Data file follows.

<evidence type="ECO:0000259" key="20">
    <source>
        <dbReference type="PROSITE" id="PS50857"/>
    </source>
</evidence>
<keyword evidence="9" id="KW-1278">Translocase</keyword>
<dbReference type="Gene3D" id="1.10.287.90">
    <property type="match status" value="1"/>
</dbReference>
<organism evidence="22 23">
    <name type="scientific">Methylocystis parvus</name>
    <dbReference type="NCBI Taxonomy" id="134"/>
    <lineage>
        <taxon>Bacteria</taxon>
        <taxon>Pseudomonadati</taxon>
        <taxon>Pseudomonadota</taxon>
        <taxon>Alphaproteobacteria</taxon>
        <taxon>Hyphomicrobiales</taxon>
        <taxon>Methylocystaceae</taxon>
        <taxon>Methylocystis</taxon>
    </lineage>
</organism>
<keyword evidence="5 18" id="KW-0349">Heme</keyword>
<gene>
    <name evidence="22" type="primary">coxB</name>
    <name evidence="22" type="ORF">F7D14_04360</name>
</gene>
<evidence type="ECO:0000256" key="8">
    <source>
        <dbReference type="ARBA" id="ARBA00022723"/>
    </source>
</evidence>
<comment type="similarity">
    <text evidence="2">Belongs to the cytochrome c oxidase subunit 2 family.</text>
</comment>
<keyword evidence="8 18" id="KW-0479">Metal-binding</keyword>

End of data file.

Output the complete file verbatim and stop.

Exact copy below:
<evidence type="ECO:0000259" key="20">
    <source>
        <dbReference type="PROSITE" id="PS50857"/>
    </source>
</evidence>
<keyword evidence="9" id="KW-1278">Translocase</keyword>
<dbReference type="Gene3D" id="1.10.287.90">
    <property type="match status" value="1"/>
</dbReference>
<organism evidence="22 23">
    <name type="scientific">Methylocystis parvus</name>
    <dbReference type="NCBI Taxonomy" id="134"/>
    <lineage>
        <taxon>Bacteria</taxon>
        <taxon>Pseudomonadati</taxon>
        <taxon>Pseudomonadota</taxon>
        <taxon>Alphaproteobacteria</taxon>
        <taxon>Hyphomicrobiales</taxon>
        <taxon>Methylocystaceae</taxon>
        <taxon>Methylocystis</taxon>
    </lineage>
</organism>
<keyword evidence="5 18" id="KW-0349">Heme</keyword>
<gene>
    <name evidence="22" type="primary">coxB</name>
    <name evidence="22" type="ORF">F7D14_04360</name>
</gene>
<evidence type="ECO:0000256" key="8">
    <source>
        <dbReference type="ARBA" id="ARBA00022723"/>
    </source>
</evidence>
<comment type="similarity">
    <text evidence="2">Belongs to the cytochrome c oxidase subunit 2 family.</text>
</comment>
<keyword evidence="8 18" id="KW-0479">Metal-binding</keyword>